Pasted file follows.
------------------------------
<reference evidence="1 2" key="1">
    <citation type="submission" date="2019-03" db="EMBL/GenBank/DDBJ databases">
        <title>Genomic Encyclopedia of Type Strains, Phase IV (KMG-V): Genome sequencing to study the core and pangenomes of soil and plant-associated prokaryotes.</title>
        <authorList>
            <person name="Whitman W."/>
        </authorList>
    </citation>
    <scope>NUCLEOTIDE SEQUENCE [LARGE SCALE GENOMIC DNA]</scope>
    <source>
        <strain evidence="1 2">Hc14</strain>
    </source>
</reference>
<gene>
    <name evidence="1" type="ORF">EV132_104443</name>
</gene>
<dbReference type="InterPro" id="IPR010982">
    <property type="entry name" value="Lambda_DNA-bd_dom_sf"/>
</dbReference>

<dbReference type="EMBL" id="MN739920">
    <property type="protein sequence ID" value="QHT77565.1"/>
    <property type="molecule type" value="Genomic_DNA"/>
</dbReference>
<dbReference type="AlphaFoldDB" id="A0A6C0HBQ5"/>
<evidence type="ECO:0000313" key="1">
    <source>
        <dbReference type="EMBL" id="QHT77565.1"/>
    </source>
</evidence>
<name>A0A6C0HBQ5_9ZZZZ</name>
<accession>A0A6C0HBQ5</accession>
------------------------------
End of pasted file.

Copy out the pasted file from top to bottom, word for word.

<reference evidence="1 2" key="1">
    <citation type="submission" date="2019-03" db="EMBL/GenBank/DDBJ databases">
        <title>Genomic Encyclopedia of Type Strains, Phase IV (KMG-V): Genome sequencing to study the core and pangenomes of soil and plant-associated prokaryotes.</title>
        <authorList>
            <person name="Whitman W."/>
        </authorList>
    </citation>
    <scope>NUCLEOTIDE SEQUENCE [LARGE SCALE GENOMIC DNA]</scope>
    <source>
        <strain evidence="1 2">Hc14</strain>
    </source>
</reference>
<gene>
    <name evidence="1" type="ORF">EV132_104443</name>
</gene>
<dbReference type="InterPro" id="IPR010982">
    <property type="entry name" value="Lambda_DNA-bd_dom_sf"/>
</dbReference>

<dbReference type="EMBL" id="MN739920">
    <property type="protein sequence ID" value="QHT77565.1"/>
    <property type="molecule type" value="Genomic_DNA"/>
</dbReference>
<dbReference type="AlphaFoldDB" id="A0A6C0HBQ5"/>
<evidence type="ECO:0000313" key="1">
    <source>
        <dbReference type="EMBL" id="QHT77565.1"/>
    </source>
</evidence>
<name>A0A6C0HBQ5_9ZZZZ</name>
<accession>A0A6C0HBQ5</accession>